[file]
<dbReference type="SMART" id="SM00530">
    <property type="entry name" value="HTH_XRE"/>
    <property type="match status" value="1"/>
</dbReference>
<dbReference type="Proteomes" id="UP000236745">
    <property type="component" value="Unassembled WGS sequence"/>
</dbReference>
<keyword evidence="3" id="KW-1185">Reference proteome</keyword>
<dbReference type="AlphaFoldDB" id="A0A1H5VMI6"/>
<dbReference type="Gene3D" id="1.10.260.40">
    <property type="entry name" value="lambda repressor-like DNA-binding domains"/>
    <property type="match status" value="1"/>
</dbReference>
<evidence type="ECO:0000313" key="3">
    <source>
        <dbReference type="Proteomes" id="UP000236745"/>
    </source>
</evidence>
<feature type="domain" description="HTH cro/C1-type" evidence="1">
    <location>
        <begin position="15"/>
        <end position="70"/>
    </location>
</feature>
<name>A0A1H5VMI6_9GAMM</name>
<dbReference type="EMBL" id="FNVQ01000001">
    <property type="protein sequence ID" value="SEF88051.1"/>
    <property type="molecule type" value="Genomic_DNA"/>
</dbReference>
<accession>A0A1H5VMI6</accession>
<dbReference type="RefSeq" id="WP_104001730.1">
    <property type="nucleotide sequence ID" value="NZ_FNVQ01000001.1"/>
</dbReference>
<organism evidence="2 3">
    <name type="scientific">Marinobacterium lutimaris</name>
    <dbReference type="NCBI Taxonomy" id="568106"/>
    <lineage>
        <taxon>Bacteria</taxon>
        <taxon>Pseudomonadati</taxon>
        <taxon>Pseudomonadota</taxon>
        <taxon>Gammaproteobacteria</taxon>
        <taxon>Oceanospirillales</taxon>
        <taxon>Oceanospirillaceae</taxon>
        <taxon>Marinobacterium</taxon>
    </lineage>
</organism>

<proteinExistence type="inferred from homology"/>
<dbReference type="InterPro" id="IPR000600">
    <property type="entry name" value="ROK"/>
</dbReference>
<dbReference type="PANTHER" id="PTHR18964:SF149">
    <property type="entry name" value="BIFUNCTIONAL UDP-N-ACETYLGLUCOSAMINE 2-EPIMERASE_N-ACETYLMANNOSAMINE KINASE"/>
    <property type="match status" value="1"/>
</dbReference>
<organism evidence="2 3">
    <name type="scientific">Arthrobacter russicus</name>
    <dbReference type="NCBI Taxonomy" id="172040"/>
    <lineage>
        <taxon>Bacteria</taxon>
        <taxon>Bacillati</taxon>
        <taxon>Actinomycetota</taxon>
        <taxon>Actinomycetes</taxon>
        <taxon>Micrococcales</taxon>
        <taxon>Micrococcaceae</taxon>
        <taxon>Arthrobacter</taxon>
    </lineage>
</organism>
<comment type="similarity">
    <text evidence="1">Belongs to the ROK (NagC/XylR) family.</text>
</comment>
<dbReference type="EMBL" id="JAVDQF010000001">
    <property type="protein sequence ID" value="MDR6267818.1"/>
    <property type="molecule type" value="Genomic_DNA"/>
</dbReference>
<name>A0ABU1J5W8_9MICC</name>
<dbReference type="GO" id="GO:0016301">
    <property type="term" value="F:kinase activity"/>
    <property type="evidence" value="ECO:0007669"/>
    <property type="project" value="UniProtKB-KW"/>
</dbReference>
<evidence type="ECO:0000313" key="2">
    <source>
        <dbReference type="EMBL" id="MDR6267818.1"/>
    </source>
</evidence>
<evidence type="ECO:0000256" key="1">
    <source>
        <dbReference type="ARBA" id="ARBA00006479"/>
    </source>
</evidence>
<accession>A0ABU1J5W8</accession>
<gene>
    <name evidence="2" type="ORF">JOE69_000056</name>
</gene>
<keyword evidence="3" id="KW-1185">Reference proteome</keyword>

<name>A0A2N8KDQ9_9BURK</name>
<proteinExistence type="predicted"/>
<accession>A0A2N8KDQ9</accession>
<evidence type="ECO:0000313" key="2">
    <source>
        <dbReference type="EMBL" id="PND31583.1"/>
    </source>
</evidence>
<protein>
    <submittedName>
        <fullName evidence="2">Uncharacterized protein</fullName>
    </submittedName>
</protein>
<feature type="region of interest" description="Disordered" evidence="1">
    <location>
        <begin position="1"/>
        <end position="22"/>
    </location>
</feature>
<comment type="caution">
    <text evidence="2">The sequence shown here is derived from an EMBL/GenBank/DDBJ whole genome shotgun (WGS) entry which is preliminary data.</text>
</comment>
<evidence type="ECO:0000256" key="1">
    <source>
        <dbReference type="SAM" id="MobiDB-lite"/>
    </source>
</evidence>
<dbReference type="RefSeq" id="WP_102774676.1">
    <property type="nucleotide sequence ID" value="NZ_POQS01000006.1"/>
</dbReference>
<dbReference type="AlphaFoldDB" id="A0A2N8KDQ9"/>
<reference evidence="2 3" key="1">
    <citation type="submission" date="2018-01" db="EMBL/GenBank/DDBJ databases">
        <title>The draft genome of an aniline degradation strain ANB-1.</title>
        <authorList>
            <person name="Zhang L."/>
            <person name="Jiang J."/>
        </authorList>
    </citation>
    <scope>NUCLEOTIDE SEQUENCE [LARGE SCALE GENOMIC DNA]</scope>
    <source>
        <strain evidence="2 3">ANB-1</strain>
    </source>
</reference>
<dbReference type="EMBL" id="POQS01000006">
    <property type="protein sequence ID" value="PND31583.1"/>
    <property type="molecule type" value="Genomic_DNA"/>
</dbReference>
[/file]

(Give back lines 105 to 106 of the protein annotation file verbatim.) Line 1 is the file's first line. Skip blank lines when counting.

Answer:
    <submittedName>
        <fullName evidence="2">Uncharacterized protein</fullName>